I found this old colouring book that made pseudo stained glass. You colour it in however you want and then tear the page out and place it on the window. Certainly faster and cheaper then actual stained glass.

I had already finished most of the book so there was nothing for my kids to do. There must be something that I could use in place of whatever material the book was made from.

What can I use that I can give to my kids to make fake/faux/pseudo stained glass? What tools would best compliment that suggestion? Pencil crayons, markers etc?


If you want to make something your kids could color with pencils, crayons, or maybe markers, get tracing paper and draw stained-glass designs on it with a black permanent marker. (If you do the coloring with markers, either wait several days between doing the black parts and coloring them in, or flip the tracing paper around: do the black "leading" on one side of the paper, and the coloring on the other side. Otherwise, no matter how "permanent" you permanent marker, the colored markers can cause it to smudge.) The advantage of this method is that it's pretty cheap, and it will probably end up very similar to the coloring book you have, at least if your coloring book is similar to what I've encountered before. The disadvantage of this method is that it doesn't really look like stained glass.

The other option is to go to the craft store and visit their faux stained glass section. Yes, there is such a thing. :) It involves clear plastic sheets as a base, a faux leading that's basically black dimensional paint in a squeeze bottle (i.e. you pipe it on almost like cake frosting instead of actually painting with it), and clear acrylic paints to go between your leading lines. Again, the process is to paint/pipe the designs with the "leading", wait for that to dry, and then paint the designs. The advantage of this method is that it looks very, very similar to actual stained glass without involving cutting glass and soldering and working with actual lead (Pb). The disadvantage is that it gets pretty expensive. You can reduce the expense somewhat if you can find cheaper sources of clear plastic. For example, see if you can find plain clear plastic plates (like from the party goods store).

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  • Like crafts.stackexchange.com/questions/545/…? – Stephie Jul 12 '16 at 19:21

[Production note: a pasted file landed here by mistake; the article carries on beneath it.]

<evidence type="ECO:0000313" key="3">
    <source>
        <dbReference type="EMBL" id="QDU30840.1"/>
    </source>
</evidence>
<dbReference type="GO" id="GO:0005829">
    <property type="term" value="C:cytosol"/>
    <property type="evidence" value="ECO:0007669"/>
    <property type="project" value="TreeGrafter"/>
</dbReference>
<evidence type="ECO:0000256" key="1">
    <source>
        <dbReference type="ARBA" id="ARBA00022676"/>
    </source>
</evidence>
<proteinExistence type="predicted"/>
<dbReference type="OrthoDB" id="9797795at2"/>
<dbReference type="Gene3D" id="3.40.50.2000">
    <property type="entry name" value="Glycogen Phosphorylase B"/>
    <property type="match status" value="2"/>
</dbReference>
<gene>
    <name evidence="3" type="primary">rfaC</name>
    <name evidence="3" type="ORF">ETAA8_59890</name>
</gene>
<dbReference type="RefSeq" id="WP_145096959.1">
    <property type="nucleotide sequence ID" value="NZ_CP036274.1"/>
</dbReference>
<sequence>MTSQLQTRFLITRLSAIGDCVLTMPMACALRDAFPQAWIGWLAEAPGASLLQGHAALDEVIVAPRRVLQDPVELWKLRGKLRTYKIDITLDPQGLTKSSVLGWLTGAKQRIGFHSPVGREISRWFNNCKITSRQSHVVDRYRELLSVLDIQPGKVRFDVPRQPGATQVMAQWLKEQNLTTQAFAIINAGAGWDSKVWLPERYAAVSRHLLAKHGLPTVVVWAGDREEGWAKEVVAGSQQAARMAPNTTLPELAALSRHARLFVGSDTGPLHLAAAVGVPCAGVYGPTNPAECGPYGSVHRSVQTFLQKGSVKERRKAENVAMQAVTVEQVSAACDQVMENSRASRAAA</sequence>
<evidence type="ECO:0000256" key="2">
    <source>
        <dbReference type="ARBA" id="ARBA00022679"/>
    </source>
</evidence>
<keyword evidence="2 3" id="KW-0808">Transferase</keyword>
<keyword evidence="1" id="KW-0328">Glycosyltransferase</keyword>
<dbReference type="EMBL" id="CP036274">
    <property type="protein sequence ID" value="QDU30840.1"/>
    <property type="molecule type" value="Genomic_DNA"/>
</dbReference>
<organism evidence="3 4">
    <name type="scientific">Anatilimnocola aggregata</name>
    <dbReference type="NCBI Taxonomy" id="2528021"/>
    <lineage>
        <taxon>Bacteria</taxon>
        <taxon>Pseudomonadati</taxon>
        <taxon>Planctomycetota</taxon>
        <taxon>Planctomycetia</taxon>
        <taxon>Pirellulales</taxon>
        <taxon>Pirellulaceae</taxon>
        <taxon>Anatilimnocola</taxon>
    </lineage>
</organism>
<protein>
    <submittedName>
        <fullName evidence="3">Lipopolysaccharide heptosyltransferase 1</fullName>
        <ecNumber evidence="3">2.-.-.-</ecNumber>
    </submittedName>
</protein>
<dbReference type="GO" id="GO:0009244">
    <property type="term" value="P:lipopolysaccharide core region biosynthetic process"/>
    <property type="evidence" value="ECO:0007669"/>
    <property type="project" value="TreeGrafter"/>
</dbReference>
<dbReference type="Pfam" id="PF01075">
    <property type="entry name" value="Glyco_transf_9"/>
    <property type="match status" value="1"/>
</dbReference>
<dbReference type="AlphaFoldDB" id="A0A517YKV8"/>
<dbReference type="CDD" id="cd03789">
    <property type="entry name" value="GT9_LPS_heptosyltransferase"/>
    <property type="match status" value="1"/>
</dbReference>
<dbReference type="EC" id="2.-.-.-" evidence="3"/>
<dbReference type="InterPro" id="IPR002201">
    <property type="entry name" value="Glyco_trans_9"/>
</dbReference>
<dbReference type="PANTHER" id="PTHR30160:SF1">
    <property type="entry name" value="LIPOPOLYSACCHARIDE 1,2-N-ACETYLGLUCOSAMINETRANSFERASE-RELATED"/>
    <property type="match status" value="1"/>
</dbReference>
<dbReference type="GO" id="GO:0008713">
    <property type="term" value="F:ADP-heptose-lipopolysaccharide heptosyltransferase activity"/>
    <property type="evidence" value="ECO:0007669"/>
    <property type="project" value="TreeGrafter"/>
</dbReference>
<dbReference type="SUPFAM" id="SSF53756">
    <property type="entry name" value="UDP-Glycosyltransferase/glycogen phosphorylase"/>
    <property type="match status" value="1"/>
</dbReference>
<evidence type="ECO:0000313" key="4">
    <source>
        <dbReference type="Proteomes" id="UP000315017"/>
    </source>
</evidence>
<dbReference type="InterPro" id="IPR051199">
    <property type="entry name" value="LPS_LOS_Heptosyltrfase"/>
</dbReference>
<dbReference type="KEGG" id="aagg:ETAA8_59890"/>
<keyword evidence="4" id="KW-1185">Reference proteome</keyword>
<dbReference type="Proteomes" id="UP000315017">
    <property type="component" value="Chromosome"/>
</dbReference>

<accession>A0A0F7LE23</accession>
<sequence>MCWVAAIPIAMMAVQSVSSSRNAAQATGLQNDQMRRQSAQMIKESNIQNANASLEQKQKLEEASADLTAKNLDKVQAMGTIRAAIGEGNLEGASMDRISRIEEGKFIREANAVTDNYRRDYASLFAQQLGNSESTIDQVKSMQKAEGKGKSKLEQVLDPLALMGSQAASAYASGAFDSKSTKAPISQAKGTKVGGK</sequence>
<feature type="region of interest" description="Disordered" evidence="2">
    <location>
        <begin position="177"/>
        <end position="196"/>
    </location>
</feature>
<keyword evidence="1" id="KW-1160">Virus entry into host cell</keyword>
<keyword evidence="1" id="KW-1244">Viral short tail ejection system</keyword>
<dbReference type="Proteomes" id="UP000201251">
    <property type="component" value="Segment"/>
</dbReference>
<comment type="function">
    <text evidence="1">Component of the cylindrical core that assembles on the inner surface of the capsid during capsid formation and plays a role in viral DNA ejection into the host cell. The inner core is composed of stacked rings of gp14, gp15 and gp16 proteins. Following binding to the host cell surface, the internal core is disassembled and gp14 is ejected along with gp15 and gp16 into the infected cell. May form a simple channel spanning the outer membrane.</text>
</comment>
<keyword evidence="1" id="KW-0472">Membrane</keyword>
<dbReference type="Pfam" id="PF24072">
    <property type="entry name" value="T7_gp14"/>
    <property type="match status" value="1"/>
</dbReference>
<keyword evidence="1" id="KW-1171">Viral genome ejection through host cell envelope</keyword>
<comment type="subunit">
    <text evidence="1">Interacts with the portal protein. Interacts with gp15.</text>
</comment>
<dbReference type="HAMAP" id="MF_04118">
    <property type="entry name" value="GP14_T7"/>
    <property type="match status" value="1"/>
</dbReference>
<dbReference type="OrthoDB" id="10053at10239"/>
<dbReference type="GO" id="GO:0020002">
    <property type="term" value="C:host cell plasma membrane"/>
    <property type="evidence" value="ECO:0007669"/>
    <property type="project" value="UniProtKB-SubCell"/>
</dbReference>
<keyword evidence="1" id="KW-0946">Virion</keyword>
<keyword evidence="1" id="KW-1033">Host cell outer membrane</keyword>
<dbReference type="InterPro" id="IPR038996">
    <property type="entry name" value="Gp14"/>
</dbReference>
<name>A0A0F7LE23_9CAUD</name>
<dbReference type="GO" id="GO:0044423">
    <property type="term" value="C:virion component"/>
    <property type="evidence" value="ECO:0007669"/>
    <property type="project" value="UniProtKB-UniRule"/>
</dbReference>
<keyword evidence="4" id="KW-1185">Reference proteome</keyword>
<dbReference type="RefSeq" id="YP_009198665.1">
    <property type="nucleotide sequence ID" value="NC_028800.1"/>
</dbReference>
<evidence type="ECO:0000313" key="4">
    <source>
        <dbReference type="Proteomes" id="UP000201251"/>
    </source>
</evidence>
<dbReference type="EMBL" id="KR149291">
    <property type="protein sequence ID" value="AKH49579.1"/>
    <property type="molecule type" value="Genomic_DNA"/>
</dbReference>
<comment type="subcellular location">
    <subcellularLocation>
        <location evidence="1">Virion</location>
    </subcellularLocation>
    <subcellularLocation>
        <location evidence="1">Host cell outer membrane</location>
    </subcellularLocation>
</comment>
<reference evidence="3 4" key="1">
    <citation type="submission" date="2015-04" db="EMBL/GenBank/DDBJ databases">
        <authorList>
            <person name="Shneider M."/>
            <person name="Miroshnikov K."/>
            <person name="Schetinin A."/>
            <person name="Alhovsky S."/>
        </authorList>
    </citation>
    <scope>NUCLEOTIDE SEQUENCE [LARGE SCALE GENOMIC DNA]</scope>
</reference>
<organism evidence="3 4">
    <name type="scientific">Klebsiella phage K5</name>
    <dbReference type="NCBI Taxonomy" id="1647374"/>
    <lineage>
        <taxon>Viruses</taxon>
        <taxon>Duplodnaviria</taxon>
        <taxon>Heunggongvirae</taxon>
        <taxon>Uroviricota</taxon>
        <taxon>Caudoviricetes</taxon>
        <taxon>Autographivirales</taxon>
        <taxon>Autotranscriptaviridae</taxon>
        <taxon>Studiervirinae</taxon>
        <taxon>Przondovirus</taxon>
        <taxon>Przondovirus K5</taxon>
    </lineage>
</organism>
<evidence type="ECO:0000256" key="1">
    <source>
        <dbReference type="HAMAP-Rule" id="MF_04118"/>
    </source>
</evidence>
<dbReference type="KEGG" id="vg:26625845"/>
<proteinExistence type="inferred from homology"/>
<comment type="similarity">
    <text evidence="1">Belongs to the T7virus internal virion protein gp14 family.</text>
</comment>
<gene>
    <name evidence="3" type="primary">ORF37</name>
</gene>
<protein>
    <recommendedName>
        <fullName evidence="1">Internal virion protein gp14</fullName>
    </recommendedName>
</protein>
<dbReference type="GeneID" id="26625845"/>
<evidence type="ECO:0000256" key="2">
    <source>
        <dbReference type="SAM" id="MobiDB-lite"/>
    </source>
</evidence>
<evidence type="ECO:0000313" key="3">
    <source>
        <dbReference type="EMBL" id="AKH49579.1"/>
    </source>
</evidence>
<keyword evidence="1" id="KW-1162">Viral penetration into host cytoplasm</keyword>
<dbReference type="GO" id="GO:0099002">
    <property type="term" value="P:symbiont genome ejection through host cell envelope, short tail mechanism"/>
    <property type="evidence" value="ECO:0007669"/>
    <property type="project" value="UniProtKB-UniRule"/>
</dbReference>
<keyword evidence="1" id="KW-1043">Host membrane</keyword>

• @Stephie: kinda, but without the "removable decal" part. – Martha Jul 12 '16 at 19:52
  • If you use the right (or "wrong', depending on perspective) plastic, you can't peel them off. Sorry, but I don't know the English term for them. – Stephie Jul 12 '16 at 19:54
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    For clear plastic sheets you may be able to use overhead projector acetate film - it works out to about 20p/sheet. Don't buy too much until you've tested your paints on it, but I've used glass paint on acetate sheet in the past. It's flexible so would need supporting if you use the thick leading. – Chris H Jul 27 '16 at 10:23
  • @Stephie: it's not the type of plastic, it's the type of paint. The niece just acquired some "dimensional glass paint" at a garage sale, which came with some plastic sheets for working on, and then you peel it off and stick it in the window. My sister tried her old Gallery Glass brand imitation-stained-glass paints on the same plastic sheets, and it doesn't peel off. – Martha Jul 27 '16 at 13:59

Depending on how realistic some people would like faux stained glass windows to be and what one's budget is, there are several solutions.

One idea is to buy some clear plastic form any arts and crafts store or fabric store. With scissors, one can cut out the size of your desired false window pane.

Then with a pencil one could measure out or trace the desired patterns to be placed on the false window from colored films, which if desired to could be cut to size to be simply taped to an actual window.

To make them realistic one could perhaps use frosted decorated film in various colors. The cut out pieces are simply ready to be put into place once cut out and pealed freed of their protective backing.

Here are some color samples from Decorated Films. My wife actually tried this very idea with these films some years back using clear plastic as a backing and then taped the design over real glass with some scotch tape.

Yellow Film

Yellow Frosted Film

Green Film

Green Frosted Film

Blue Film

Blue Frosted Film

Free samples are available from the product details for each film. You may order up to 5 different free samples per project. - Decorative Films

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I've also achieved a simple stained glass look with tissue paper glued onto something clear. Modge-Podge or elmer's glue your cut shapes onto glass, "transparency sheets" or even clear plastic bottles, then brush another coat or two over the top of the project. You can either glue black strips over the edges, or use a black permanent marker when completely dry. This does take some dexterity, the tissue paper is delicate, and once it's wet it's even more so. But search for tissue paper stained glass and see what comes up.

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I'd be inclined to use oiled paper. I suspect you'd want to color it first, then oil it ... but I'm not sure what types of colors would stick best for this application, and/or give the proper translucent effect.

If you want something with less effort (and possibly mess) -- find a place that sells drafting vellum, and use colored pencil on it (as it doesn't fill 100%).

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